In recent years more and more verdicts ordered employers to compensate employees on the ground that no legal hearing has been held before deciding to terminate their employment. Despite the high awareness among employers regarding the obligation to hold a hearing, many employers still fail to do so. But does the failure to hold a hearing always entitle an employee to compensation? An innovative holding on the matter undermines the answer that until such case was quite clear.
The Courts held that the right to be heard is a basic right, which is given a place of honor when an employer considers terminating an employee's employment. The purpose of that right is to make an informed decision regarding the termination of an employee's employment, all while paying attention and consideration to the employee’s positions, because the employee may indeed have good answers to the arguments raised - answers that may change the employer's position. Employers who did not grant an employee a right to be heard in such a situation find themselves exposed to lawsuits and are often subject to pay a material compensation, taking into consideration the circumstances of the case and the period of the employee's employment.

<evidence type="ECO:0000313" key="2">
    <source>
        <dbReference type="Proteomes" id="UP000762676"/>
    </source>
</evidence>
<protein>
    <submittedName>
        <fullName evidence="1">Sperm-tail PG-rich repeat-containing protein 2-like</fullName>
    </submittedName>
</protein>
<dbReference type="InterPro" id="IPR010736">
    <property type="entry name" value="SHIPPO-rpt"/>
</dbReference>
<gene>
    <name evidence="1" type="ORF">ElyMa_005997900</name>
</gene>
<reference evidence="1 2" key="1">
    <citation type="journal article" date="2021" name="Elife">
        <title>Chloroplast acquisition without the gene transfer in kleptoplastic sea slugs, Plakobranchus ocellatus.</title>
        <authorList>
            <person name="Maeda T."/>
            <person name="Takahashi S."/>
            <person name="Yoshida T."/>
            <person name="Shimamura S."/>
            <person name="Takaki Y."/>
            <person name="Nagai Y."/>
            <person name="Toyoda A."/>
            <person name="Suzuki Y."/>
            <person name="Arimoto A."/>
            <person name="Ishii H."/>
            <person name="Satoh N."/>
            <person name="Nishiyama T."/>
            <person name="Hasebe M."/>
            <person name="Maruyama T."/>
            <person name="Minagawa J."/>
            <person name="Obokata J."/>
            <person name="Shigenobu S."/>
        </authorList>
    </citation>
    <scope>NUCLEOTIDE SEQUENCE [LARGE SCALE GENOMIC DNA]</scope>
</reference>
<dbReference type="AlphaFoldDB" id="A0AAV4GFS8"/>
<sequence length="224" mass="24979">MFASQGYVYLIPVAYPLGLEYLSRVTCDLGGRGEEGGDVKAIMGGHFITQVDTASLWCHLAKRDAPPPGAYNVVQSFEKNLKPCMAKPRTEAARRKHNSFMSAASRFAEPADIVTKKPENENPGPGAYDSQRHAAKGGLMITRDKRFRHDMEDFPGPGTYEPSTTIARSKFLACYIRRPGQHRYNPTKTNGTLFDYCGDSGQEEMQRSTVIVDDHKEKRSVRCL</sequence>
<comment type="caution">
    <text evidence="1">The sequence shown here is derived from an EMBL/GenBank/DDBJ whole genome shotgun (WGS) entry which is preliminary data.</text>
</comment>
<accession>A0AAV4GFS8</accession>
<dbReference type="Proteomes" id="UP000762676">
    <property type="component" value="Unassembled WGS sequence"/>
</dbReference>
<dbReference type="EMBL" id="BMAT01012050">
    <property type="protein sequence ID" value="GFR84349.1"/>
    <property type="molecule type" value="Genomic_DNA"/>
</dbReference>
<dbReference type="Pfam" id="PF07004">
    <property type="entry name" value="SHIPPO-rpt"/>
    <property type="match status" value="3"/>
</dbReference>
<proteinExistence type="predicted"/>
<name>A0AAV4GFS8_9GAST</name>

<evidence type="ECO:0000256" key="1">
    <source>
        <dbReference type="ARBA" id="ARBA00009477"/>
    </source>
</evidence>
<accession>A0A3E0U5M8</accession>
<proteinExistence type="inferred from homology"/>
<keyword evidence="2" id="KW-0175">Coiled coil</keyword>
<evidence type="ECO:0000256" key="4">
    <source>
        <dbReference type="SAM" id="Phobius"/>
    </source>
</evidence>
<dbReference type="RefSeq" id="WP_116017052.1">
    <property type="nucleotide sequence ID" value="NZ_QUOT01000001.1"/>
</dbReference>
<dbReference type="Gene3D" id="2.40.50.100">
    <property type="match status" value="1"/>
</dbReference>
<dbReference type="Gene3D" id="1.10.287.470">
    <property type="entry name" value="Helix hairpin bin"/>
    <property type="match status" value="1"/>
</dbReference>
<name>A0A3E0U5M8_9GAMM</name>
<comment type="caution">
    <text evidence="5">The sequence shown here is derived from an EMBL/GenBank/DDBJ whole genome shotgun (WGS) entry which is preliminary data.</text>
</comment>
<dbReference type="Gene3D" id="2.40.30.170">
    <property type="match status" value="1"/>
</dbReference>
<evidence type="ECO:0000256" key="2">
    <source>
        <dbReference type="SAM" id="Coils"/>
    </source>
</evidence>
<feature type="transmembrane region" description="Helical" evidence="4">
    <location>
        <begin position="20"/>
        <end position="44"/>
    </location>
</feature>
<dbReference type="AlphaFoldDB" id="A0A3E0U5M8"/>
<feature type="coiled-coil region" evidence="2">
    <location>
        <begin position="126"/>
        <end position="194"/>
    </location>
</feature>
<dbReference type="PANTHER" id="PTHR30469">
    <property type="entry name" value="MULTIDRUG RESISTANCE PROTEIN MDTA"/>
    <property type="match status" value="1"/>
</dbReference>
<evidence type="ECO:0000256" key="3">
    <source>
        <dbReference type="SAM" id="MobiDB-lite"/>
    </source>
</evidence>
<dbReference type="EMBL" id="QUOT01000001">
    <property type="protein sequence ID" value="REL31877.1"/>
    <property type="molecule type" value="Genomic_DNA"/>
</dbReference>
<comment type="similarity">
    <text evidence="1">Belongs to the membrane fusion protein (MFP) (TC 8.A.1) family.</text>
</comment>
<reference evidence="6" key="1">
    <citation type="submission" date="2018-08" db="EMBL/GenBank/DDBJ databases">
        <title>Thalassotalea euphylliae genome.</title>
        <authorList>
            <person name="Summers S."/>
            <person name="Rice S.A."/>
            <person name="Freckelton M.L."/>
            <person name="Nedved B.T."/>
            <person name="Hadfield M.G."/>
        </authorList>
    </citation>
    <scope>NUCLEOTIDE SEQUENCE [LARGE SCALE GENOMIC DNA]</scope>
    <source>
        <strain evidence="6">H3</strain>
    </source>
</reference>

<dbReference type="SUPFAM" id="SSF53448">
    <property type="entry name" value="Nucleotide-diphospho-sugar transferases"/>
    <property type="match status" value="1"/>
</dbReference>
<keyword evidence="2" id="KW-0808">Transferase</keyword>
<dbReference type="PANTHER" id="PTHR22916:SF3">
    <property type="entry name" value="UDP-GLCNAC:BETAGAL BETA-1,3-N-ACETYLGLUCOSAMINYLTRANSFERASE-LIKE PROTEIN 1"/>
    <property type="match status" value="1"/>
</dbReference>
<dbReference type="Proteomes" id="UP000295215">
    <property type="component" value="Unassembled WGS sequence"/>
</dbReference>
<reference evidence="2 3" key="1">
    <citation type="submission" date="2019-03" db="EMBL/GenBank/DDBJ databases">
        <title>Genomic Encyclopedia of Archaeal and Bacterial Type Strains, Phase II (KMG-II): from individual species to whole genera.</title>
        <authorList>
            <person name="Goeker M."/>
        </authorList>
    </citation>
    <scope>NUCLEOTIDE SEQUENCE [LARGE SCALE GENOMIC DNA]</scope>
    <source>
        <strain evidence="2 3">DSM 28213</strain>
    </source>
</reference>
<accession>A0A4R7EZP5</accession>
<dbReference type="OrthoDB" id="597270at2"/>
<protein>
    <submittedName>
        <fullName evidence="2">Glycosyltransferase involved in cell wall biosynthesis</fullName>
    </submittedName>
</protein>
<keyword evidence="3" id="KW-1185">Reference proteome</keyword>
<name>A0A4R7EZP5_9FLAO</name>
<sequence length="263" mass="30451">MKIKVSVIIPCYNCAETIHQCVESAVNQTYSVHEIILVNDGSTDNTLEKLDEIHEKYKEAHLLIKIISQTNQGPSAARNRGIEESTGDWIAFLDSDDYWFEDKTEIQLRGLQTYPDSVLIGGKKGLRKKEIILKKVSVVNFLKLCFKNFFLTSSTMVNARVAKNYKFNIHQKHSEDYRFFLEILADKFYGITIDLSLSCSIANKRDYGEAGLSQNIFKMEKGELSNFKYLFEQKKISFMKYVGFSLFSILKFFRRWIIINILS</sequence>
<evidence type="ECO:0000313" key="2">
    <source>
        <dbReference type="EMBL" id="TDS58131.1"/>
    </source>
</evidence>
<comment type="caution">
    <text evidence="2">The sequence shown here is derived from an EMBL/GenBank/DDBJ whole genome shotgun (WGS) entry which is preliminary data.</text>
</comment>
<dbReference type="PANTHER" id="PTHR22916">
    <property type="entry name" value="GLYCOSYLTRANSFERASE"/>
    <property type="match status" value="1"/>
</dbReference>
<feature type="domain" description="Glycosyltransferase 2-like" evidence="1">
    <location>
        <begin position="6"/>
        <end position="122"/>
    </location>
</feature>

However, in June, 2018, the Labor Court of Nazareth issued an innovative case law. In that case, an employee was called for a conversation, in which the employer shared with her his intention to employ someone else in lieu of the employee, thus effectively terminating her employment without saying so explicitly. Later in the conversation, the employee started cursing the employer using words that deeply hurt him. The Labor Court held that although the employer did not duly hold a hearing, it is highly doubtful whether a hearing would have led to a change in the employer's mind after the employee cursed him the way she did.
Although this is a specific case, there is logic in such caselaw and perhaps a new and refreshing direction in the holdings of the Labor Courts. The actual meaning of this holding is that, in extreme circumstances, the employer cannot be expected to reconsider his position regarding the employee's termination of employment, and therefore there is nothing in the hearing other than an eye-wash and so the hearing is not really required. In such circumstances, there is no justification for awarding compensation to the employee in the absence of a hearing. This is an out-of-the-ordinary case law regarding the duty of hearing and it will be interesting to see whether this is the beginning of a novel and correct trend or a one-time holding.
We reiterate that the issue of employing employees in general and terminating their employment in particular is a complex issue and it is important to receive ongoing advice from lawyers who are experienced in the field to ensure that things are duly done and do not create any exposure to the employer.